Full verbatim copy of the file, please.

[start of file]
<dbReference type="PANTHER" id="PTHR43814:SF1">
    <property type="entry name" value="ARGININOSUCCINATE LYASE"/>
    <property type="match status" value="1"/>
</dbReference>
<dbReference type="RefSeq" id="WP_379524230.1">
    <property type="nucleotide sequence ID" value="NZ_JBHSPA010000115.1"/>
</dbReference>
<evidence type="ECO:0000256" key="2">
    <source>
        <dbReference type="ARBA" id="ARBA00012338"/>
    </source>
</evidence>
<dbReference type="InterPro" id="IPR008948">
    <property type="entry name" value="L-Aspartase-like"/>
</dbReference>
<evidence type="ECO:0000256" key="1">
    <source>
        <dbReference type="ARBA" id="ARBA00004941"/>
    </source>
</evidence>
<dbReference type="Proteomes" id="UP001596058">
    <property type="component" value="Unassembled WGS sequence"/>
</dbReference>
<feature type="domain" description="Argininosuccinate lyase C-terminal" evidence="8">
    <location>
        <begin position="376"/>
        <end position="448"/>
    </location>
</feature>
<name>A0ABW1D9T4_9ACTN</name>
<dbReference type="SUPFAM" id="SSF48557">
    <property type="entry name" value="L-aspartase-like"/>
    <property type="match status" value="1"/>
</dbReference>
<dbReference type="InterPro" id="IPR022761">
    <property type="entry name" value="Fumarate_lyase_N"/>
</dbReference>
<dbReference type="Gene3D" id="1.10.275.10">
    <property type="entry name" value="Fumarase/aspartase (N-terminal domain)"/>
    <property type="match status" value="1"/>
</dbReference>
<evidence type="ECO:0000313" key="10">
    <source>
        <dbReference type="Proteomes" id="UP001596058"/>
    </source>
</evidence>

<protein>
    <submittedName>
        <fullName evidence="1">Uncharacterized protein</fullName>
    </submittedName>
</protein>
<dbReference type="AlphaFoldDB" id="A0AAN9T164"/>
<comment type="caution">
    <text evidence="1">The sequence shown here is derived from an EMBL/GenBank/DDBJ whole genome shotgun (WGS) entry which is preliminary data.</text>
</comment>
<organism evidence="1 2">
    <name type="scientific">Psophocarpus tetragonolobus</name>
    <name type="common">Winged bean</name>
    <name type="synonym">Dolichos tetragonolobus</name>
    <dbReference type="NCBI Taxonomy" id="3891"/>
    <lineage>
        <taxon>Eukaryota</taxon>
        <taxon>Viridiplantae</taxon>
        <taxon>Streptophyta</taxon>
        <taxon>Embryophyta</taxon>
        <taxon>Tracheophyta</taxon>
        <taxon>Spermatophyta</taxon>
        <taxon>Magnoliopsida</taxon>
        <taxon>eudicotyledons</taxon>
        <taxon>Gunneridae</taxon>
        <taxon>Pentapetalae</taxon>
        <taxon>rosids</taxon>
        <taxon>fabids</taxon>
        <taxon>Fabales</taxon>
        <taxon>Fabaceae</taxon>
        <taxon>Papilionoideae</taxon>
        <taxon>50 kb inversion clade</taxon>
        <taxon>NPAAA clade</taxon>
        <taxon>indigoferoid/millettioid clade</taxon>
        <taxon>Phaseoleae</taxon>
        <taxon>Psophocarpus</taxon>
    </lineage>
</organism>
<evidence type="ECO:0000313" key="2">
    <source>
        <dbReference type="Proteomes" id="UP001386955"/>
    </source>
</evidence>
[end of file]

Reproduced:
<dbReference type="PANTHER" id="PTHR43814:SF1">
    <property type="entry name" value="ARGININOSUCCINATE LYASE"/>
    <property type="match status" value="1"/>
</dbReference>
<dbReference type="RefSeq" id="WP_379524230.1">
    <property type="nucleotide sequence ID" value="NZ_JBHSPA010000115.1"/>
</dbReference>
<evidence type="ECO:0000256" key="2">
    <source>
        <dbReference type="ARBA" id="ARBA00012338"/>
    </source>
</evidence>
<dbReference type="InterPro" id="IPR008948">
    <property type="entry name" value="L-Aspartase-like"/>
</dbReference>
<evidence type="ECO:0000256" key="1">
    <source>
        <dbReference type="ARBA" id="ARBA00004941"/>
    </source>
</evidence>
<dbReference type="Proteomes" id="UP001596058">
    <property type="component" value="Unassembled WGS sequence"/>
</dbReference>
<feature type="domain" description="Argininosuccinate lyase C-terminal" evidence="8">
    <location>
        <begin position="376"/>
        <end position="448"/>
    </location>
</feature>
<name>A0ABW1D9T4_9ACTN</name>
<dbReference type="SUPFAM" id="SSF48557">
    <property type="entry name" value="L-aspartase-like"/>
    <property type="match status" value="1"/>
</dbReference>
<dbReference type="InterPro" id="IPR022761">
    <property type="entry name" value="Fumarate_lyase_N"/>
</dbReference>
<dbReference type="Gene3D" id="1.10.275.10">
    <property type="entry name" value="Fumarase/aspartase (N-terminal domain)"/>
    <property type="match status" value="1"/>
</dbReference>
<evidence type="ECO:0000313" key="10">
    <source>
        <dbReference type="Proteomes" id="UP001596058"/>
    </source>
</evidence>

<protein>
    <submittedName>
        <fullName evidence="1">Uncharacterized protein</fullName>
    </submittedName>
</protein>
<dbReference type="AlphaFoldDB" id="A0AAN9T164"/>
<comment type="caution">
    <text evidence="1">The sequence shown here is derived from an EMBL/GenBank/DDBJ whole genome shotgun (WGS) entry which is preliminary data.</text>
</comment>
<organism evidence="1 2">
    <name type="scientific">Psophocarpus tetragonolobus</name>
    <name type="common">Winged bean</name>
    <name type="synonym">Dolichos tetragonolobus</name>
    <dbReference type="NCBI Taxonomy" id="3891"/>
    <lineage>
        <taxon>Eukaryota</taxon>
        <taxon>Viridiplantae</taxon>
        <taxon>Streptophyta</taxon>
        <taxon>Embryophyta</taxon>
        <taxon>Tracheophyta</taxon>
        <taxon>Spermatophyta</taxon>
        <taxon>Magnoliopsida</taxon>
        <taxon>eudicotyledons</taxon>
        <taxon>Gunneridae</taxon>
        <taxon>Pentapetalae</taxon>
        <taxon>rosids</taxon>
        <taxon>fabids</taxon>
        <taxon>Fabales</taxon>
        <taxon>Fabaceae</taxon>
        <taxon>Papilionoideae</taxon>
        <taxon>50 kb inversion clade</taxon>
        <taxon>NPAAA clade</taxon>
        <taxon>indigoferoid/millettioid clade</taxon>
        <taxon>Phaseoleae</taxon>
        <taxon>Psophocarpus</taxon>
    </lineage>
</organism>
<evidence type="ECO:0000313" key="2">
    <source>
        <dbReference type="Proteomes" id="UP001386955"/>
    </source>
</evidence>